“Anyway, in Brutalism, one of the characteristics is that architecture and structure are integrated. To take it on as a structure is very challenging. If you try to alter it, you basically have to knock it down.”
How do we feel about this? Even a decade ago, the idea of preserving a modern building was a difficult sell. All the more so with concrete, a material that most people identify with highways and infrastucture.
But in 2007 some seeds of a critical revival sprouted: the book Concrete Toronto (I was a contributor) took a studious look at this architectural history. The editors, heritage architects Michael McClelland and Graeme Stewart (the latter interviewed in the Standard‘s City Thinkers series), have been leading a charge to revisit and reassess these buildings.
The concrete residential highrises that dominate the inner suburbs are aging badly —they’re the subject of the Tower Renewal Project, led by the Concrete Toronto editors Stewart and McClelland. It’s a restoration effort that aims to improve them as places to live, economically and environmentally.
That’s fortunate. Because love it or not, these buildings, even ungainly Robarts, speak to a moment in history when modern Toronto was being built. Out of concrete. Just as Toronto was booming with private and public-sector building, the local construction industry developed the technology, skilled labour and logistics to build with concrete at unprecedented speed. Over 1,900 highrises went up between 1945 and 1984, and they house nearly half a million Torontonians. But there is also the Science Centre, by Raymond Moriyama; John Andrews’s CN Tower and his Scarborough College, which was acclaimed in its time as a visionary piece of architecture.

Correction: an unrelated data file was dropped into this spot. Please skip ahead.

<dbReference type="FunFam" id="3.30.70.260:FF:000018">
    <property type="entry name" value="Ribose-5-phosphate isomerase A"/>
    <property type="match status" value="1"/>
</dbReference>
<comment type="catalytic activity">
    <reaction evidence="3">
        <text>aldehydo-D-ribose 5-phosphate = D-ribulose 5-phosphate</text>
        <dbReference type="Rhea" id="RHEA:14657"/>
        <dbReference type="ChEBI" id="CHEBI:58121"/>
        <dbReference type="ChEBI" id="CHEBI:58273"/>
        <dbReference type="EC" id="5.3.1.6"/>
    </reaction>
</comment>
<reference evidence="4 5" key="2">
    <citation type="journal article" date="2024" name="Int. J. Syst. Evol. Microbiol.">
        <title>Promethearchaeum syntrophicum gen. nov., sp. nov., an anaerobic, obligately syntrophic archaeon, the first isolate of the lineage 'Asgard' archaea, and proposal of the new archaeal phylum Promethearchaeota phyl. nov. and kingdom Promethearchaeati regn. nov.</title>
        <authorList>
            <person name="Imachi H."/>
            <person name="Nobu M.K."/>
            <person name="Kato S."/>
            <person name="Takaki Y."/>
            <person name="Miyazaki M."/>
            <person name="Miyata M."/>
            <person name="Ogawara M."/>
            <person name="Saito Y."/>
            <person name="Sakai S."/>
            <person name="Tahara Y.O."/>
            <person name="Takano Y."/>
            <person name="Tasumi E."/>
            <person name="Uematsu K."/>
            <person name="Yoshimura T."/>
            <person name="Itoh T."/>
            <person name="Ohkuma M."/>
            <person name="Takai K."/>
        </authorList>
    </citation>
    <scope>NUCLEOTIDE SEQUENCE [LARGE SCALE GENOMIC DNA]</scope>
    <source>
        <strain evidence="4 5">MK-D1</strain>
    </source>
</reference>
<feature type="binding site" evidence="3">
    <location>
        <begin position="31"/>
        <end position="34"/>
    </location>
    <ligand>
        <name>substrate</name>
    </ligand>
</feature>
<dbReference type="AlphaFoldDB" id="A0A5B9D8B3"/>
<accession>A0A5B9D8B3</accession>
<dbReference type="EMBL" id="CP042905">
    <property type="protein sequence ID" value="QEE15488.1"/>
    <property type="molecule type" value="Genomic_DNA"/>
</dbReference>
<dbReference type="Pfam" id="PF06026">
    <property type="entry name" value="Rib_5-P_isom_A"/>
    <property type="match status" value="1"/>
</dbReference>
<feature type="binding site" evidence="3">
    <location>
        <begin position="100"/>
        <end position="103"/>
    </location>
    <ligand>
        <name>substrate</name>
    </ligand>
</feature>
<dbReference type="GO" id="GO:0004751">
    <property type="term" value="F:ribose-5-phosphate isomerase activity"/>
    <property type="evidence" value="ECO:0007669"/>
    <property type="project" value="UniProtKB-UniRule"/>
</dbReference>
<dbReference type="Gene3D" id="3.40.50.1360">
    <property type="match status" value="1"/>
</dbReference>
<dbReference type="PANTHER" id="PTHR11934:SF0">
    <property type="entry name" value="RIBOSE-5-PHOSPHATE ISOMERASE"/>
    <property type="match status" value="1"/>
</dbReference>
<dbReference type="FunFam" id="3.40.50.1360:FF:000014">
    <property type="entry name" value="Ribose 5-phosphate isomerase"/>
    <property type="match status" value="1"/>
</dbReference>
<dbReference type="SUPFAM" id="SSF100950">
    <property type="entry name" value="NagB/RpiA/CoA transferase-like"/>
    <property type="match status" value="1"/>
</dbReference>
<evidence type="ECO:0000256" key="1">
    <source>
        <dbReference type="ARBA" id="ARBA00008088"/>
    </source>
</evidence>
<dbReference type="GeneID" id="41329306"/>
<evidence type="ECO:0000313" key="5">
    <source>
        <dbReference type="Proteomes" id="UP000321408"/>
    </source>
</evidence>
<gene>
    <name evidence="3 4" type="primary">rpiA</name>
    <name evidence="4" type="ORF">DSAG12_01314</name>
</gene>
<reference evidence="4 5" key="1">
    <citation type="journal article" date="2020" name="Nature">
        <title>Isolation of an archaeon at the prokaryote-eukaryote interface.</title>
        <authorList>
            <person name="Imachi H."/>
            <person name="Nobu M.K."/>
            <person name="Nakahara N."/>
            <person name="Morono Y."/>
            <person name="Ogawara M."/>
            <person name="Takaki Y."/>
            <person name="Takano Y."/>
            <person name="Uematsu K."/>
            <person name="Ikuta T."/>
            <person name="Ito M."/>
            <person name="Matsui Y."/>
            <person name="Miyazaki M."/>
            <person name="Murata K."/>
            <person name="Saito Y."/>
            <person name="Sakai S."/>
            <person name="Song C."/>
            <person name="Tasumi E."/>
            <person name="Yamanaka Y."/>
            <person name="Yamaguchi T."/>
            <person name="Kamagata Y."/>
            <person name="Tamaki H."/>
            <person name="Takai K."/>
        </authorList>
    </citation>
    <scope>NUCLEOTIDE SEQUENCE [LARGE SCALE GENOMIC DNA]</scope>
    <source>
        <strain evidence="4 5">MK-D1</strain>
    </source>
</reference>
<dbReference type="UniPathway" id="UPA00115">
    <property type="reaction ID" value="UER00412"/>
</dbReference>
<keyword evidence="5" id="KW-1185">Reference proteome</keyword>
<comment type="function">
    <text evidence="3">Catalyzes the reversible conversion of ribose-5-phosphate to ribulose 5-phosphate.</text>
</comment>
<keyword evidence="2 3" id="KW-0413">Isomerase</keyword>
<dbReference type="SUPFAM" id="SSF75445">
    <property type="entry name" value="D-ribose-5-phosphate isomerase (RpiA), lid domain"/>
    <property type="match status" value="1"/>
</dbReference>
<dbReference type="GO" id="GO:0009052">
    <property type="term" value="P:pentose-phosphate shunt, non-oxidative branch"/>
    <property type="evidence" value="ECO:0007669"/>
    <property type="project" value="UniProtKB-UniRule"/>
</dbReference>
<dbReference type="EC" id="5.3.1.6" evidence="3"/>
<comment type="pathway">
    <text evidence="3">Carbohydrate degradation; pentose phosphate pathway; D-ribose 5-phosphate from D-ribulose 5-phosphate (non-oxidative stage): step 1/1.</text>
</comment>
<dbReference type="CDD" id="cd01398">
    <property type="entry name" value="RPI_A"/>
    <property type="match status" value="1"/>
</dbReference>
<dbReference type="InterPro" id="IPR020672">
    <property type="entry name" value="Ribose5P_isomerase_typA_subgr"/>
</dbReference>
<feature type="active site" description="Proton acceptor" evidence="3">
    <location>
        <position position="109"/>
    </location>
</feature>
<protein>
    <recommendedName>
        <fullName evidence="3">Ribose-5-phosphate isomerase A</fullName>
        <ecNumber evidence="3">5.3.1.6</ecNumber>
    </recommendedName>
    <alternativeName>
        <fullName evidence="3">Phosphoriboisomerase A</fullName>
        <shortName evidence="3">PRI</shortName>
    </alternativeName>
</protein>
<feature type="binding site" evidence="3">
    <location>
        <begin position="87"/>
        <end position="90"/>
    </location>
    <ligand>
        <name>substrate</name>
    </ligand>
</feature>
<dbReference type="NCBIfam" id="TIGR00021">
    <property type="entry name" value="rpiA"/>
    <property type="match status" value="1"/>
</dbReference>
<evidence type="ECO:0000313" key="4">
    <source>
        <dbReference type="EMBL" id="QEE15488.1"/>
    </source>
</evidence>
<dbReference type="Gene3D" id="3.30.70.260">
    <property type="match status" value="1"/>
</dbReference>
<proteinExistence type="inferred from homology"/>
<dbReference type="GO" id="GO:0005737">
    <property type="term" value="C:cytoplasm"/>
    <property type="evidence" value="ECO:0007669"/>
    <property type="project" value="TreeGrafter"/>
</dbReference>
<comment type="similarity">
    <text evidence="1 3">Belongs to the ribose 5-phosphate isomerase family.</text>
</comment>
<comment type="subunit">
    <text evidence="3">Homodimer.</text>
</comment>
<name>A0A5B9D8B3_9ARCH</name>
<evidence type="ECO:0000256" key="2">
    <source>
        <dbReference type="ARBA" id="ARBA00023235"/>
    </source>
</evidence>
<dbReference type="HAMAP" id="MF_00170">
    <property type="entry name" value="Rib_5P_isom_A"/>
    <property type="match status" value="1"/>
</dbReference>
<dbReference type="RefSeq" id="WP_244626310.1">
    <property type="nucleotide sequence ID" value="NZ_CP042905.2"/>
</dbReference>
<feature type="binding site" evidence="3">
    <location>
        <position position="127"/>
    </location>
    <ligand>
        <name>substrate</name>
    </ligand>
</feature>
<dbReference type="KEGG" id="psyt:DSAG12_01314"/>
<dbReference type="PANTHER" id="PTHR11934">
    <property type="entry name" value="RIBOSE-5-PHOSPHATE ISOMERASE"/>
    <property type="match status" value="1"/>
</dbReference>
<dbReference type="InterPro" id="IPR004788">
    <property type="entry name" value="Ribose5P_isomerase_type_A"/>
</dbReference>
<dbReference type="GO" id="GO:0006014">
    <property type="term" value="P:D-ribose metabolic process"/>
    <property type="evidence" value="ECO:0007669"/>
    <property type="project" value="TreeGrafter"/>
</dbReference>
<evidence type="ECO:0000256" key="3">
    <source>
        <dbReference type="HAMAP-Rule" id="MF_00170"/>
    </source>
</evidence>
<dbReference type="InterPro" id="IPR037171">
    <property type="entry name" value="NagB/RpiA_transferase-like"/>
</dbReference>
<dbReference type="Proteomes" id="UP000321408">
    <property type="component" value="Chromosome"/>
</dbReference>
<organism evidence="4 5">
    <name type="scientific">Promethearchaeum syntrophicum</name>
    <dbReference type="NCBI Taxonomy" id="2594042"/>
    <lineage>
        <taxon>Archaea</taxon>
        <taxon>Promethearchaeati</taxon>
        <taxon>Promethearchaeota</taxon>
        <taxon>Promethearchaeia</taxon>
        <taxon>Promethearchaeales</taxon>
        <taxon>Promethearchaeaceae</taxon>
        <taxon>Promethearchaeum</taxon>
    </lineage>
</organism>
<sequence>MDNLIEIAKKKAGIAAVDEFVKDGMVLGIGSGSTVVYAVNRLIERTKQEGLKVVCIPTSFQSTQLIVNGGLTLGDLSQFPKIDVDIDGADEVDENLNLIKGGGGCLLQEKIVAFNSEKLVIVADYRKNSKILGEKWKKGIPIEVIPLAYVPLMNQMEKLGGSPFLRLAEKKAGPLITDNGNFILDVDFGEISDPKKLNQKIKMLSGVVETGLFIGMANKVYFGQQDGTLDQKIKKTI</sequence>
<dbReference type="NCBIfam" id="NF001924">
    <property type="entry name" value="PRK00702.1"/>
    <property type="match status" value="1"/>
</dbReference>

For such grand civic buildings, Brutalism was a convenient language. The Toronto version springs from several sources. The sculptural use of concrete drew on the great modernist Le Corbusier — in his late work he was fond of beton brut, or “raw concrete,” which bore the scars of the wood used to form it. Thus the unfortunate name. There was also an element of social critique here: in England, the adventurous Alison and Peter Smithson viewed concrete as an honest, unpretentious material well suited for an ambitious, egalitarian social welfare state. (Their last major building — the London social housing project Robin Hood Gardens — is getting rough treatment right now.)
And the weird triangular form of the building is in line with other famous Brutalist buildings, like Boston City Hall, or Paul Rudolph’s notoriously maze-y Art and Architecture Building at Yale University. “The most interesting versions of Brutalism take on different, odd forms,” McCluskie says.
Like an upside-down pyramid, for instance. 222 Jarvis, the former Sears building, hides its concrete bones behind a veneer of brick — but this 450,000-square-foot behemoth looks like nothing else in sight, or in the province. It steps out from a small first floor, featuring a two-storey atrium, up to a top floor that’s nearly an acre in size. Now the Ontario government is converting this behemoth into office space for provincial agencies, with open interiors and sustainable features. From the street it’ll look much the same: the only visible change is a new, glassed-in front atrium that will bring it closer to Jarvis. That, and a new skylight and atrium that will bring light down through the middle of the building, creating bright and wide-open office space that’s suited for the 21st century. Structurally, it’s in remarkably good shape.
And both renovations show how these massive, big-boned buildings can serve for a new generation. Which is a good thing, since they aren’t going anywhere. “After the world has ended, there will be a few pieces left,” says McCluskie, the architect who’s working on Robarts Library.
“And Robarts will be one of them.”